– Condition G of the Policy

Notwithstanding Ontario’s Apology Act, there are instances where apologizing will still constitute an admission of liability (for more on this, see Yvonne Diedrick’s judicially cited article, The Apology Act 2009: A new dispute resolution tool). To safeguard a relationship with an ongoing client, lawyers will sometimes say things to accept blame for errors and losses, or do things to try and help the client (e.g., act as a witness on behalf of the client). Other times, lawyers may have findings of negligence made against them in fees assessment proceedings. In these circumstances, if the client later sues the lawyer, LawPRO may end up fighting an uphill battle because of the incriminating statements and findings. By not giving notice to LawPRO at the start of all of this, the lawyer may have severely prejudiced LawPRO’s ability to defend the claim.

Other common ways that lawyers make it difficult to defend them include failing to provide relevant documents to LawPRO, destroying records after receiving notice of a claim, and not responding to LawPRO requests, calls and correspondence. Like the general duty to give notice of claims, this is contrary to the obligations imposed under Rule 7.8-3 of the Rules of Professional Conduct.

4. Failing to advise LAWPRO of a risk or material change

The keeping back [of information in an insured’s knowledge relevant to risk] is a fraud, and therefore, the policy is void. Although the suppression should happen through mistake, without any fraudulent intention: yet still the under-writer is deceived and the policy is void; because the [risk] run is really different from the [risk] understood and intended to be run at the time of the agreement.”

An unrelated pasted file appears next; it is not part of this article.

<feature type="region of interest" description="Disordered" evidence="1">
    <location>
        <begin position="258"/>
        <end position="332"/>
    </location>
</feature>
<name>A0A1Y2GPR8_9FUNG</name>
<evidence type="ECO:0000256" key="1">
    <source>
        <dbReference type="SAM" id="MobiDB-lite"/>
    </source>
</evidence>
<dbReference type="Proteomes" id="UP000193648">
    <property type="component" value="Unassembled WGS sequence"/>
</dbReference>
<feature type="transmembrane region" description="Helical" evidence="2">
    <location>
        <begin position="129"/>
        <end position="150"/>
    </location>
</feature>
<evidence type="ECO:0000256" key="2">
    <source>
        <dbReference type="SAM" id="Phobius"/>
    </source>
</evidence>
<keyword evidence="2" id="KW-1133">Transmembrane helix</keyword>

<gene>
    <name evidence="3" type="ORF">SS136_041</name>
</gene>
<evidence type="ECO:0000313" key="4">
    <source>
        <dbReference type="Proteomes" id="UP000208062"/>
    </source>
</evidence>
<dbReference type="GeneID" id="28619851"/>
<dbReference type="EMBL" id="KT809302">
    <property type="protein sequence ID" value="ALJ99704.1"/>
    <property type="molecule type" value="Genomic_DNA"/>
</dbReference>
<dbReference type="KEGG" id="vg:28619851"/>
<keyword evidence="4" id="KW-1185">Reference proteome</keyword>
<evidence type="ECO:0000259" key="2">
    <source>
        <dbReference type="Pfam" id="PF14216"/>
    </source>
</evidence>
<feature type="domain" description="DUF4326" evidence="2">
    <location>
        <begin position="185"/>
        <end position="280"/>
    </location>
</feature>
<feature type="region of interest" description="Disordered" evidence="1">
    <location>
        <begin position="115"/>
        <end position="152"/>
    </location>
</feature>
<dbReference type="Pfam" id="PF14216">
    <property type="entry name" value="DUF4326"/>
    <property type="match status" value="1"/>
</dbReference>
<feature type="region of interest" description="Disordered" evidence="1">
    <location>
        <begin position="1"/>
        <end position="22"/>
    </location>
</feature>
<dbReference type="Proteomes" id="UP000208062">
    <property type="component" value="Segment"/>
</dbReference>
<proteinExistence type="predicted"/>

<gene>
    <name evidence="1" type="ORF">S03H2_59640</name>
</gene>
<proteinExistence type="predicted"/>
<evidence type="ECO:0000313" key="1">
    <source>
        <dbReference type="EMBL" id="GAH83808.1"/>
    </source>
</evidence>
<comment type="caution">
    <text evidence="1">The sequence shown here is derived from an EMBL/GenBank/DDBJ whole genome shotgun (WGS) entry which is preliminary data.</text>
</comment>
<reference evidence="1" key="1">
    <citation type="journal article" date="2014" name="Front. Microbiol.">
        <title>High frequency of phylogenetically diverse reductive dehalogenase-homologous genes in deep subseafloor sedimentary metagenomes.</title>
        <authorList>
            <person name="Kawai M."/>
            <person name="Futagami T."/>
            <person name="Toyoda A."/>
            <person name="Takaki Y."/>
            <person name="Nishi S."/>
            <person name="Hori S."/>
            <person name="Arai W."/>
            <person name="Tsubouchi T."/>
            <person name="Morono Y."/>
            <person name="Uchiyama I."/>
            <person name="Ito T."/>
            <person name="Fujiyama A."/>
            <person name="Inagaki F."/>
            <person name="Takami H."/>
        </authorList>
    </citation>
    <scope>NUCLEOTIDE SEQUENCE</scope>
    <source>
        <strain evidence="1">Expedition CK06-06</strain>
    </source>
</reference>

– Per Lord Mansfield in Carter v. Boehm(1776), 97 E.R. 1162 at 1164

Appropriate disclosure of a LawPRO insured’s circumstances is important for our underwriters because it ensures that the premiums we charge reflect risks we are insuring. It is important to be frank when applying for any kind of insurance and when requesting any changes in coverage. If lawyers fail to disclose something relevant to their risk rating (e.g., they do real estate and should be carrying the Real Estate Practice Option Coverage), this failure to act in good faith may mean there is no coverage available in the event of a claim.

This duty to disclose is an on-going obligation: if a material change occurs during the course of the year that may impact risk, lawyers should notify LawPRO (and any excess insurers). Examples of what may constitute a material change include: no longer qualifying for premium discounts under the part-time practice or restricted area of practice options; or requiring innocent party coverage because the lawyer has assumed vicarious responsibility for others.

The coverage provided to you by the LawPRO policy is there for your benefit and the indirect benefit of your clients. Please protect that coverage by avoiding the above scenarios. If you are ever in doubt about what to do about a real or potential claim, or your obligations under the policy, please contact LawPRO’s Customer Service at 416-598-5899/1-800-410-1013 or [email protected]